• Joint effusions and bony erosions are well demonstrated. As with CT, contrast enhancement is typical.

Fig. 1

Fig. 2

Fig. 3

Fig. 4

Fig. 5

Fig. 6

Fig. 7

Fig. 8

Fig. 9

Fig. 10

Fig. 1-10: Magnetic Resonance of a PVNS of the knee shows a synovial mass with minimal bone erosion of the medial articular plate. On T1W and T2W images shows a tumor with low intensity areas (hemosiderin) and hemorrhage. Joint effusion is well demonstrated. Post contrast images demonstrate an irregular pattern of enhancement.


• Localized (Fig. 11A)
• Pedunculated 
• Lobular 
• Large and bulky
• White to brown
• May be yellow
• Diffuse (Fig. 11B)
• Larger than 5 cms
• Villous pattern is lacking in extraarticular tumors.
• Other possible appearance is Multinodular tumor with white, yellowish and brownish areas.

Microscopic (Fig. 12-14)
• Highly cellular
• Lipid Laden Macrophages
• Small polygonal
• Scant cytoplasm
• Spindled cells (with pale cytoplasm)
• Xanthoma cells
• Multinucleated giant cells
• Prominent chronic inflammatory cells
• Foams cells are observed in the periphery of the lesions.
• Hemosiderin pigment prominent
• Stromal and fibroblast cell proliferation
• Numerous cleft-like (alveolar) spaces
• Variable degree of villous, nodular and pigmentation (hemosiderin) and inflammatory components
• Frondlike synovial projections
• Both forms of the tumor are associated to a translocation t(1;2)(p13;q37) with a CSF-COLA3 gene fusion.

Fig. 11A: Gross pathology of a Localized PVNS demonstrates a 4x4 cs white and yellow nodular mass, without hemorrhages or necrosis.

Fig. 11B: Gross pathology of a Diffuse PVNS demonstrates a multinodular tumor with white, yellowish and brownish areas. Hemosiderin areas are easily distinguished.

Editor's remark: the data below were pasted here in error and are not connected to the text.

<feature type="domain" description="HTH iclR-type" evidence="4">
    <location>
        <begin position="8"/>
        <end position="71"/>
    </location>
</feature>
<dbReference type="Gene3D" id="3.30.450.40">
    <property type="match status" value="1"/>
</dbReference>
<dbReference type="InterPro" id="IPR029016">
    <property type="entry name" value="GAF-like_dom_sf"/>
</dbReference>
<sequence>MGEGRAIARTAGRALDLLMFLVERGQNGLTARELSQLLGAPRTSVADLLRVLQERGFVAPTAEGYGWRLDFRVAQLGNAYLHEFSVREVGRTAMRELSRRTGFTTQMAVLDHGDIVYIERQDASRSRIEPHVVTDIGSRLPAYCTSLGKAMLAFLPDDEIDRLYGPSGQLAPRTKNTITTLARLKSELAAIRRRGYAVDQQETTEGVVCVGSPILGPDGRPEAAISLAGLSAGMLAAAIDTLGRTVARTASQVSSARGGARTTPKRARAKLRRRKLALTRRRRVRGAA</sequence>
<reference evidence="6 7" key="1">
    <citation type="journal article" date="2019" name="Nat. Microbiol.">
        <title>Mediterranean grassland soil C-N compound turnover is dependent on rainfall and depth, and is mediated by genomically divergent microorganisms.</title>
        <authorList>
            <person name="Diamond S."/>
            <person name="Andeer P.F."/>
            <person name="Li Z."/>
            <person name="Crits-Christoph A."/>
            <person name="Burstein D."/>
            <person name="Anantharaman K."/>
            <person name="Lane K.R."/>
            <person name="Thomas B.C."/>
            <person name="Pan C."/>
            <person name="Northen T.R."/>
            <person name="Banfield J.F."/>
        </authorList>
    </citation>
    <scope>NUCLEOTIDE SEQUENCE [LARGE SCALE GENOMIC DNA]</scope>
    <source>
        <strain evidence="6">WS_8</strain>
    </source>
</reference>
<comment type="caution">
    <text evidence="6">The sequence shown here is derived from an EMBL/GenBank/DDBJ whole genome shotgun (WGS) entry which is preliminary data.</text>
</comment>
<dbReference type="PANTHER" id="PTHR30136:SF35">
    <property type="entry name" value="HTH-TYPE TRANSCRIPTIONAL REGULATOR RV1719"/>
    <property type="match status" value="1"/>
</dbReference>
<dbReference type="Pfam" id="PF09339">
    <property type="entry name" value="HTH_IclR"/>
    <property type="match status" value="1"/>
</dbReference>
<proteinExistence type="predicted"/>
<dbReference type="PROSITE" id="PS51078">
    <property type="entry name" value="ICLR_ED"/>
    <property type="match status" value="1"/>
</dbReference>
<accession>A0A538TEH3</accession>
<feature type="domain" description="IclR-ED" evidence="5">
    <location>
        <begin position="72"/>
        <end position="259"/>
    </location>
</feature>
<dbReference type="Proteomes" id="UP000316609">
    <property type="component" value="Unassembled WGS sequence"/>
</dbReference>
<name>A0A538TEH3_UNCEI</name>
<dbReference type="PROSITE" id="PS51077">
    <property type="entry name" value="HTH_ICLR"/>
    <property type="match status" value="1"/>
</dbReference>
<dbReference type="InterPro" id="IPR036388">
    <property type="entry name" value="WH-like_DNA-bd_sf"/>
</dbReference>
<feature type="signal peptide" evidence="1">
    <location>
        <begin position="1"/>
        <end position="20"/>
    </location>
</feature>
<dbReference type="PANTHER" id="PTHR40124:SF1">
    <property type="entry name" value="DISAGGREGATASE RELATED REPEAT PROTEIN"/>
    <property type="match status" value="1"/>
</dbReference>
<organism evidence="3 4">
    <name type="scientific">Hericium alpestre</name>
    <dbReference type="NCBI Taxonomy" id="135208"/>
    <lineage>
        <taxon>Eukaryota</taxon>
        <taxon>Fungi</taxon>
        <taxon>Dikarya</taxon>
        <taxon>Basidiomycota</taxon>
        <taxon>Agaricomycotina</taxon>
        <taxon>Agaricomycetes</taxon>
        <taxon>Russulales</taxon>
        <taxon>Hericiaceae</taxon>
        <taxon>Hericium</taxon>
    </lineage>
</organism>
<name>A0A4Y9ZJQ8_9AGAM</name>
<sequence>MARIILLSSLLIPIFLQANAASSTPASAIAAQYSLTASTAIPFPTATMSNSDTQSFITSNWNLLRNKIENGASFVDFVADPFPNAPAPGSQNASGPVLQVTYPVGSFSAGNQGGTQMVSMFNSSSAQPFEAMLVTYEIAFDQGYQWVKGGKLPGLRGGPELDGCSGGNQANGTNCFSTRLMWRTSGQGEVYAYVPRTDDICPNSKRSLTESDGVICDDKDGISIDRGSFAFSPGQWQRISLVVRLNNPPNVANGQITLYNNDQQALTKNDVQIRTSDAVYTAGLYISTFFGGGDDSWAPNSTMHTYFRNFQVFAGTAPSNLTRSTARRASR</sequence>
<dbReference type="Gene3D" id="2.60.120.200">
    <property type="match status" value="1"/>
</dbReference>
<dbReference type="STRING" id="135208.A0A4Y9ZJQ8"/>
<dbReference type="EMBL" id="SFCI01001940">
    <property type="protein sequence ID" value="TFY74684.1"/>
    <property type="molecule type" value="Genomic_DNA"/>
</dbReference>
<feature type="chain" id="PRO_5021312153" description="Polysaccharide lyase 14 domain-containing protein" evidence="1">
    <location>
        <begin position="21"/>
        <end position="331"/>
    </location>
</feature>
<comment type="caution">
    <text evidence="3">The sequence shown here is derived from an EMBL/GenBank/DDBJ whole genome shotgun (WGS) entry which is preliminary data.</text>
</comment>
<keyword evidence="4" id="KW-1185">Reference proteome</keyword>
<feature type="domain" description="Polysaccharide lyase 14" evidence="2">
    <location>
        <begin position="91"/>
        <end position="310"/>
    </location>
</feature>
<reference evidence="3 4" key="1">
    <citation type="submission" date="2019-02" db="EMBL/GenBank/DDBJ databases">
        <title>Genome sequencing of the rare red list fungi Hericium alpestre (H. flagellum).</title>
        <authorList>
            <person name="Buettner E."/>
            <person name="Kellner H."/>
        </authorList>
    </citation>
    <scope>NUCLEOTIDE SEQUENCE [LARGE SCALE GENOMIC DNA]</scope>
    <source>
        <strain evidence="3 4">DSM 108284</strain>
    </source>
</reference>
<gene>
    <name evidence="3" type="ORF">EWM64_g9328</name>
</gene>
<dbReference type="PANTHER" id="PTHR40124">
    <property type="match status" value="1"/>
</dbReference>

Fig. 12

Fig. 13

Fig. 14

Fig. 12-14: Highly cellular sheet of spindled cells, multinucleated giant cells and chronic inflammatory cells with variable degree of pigmentation (hemosiderin). Numerous cleft-like spaces or 'pseudoglandular' spaces, surrounded by xanthoma cells.  Cleft-like spaces are commonly seen in diffuse-type giant cell tumors. 


Biological Behavior
• Aggressive proliferation
• Destroys cartilage
• Can result in severe arthritis
• Invades bone
• May totally destroy the bone
• Extends beyond joint into adjacent nearby tissue
• Recurrence rate for local PVNS is 8% and 80 to 100% for diffuse PVNS with surgery alone.
• Rare metastases
• Malignant change or varieties possible, but extremely rare.

TREATMENT (Fig. 15-18)

• Aggressive open synovectomy (Diffuse PVNS)
• Rarely, amputation necessary
• High recurrence rates
• More limited treatment possible (Local PVNS)
• For solitary nodules
• Arthroscopy partial synovectomy 
• Radiotherapy may also be considered in conjunction with surgery
• Moderate doses may improve local control 

Fig. 15

Fig. 16

Fig. 17

Fig. 18

Fig. 15-18: Posterior approach of the knee, demonstrates the resection of PVNS from the popliteal area of the knee. Extensive dissection of the neurovascular structures was previously carried out. The PVNS was surrounding the blood vessels and nerves in the leg.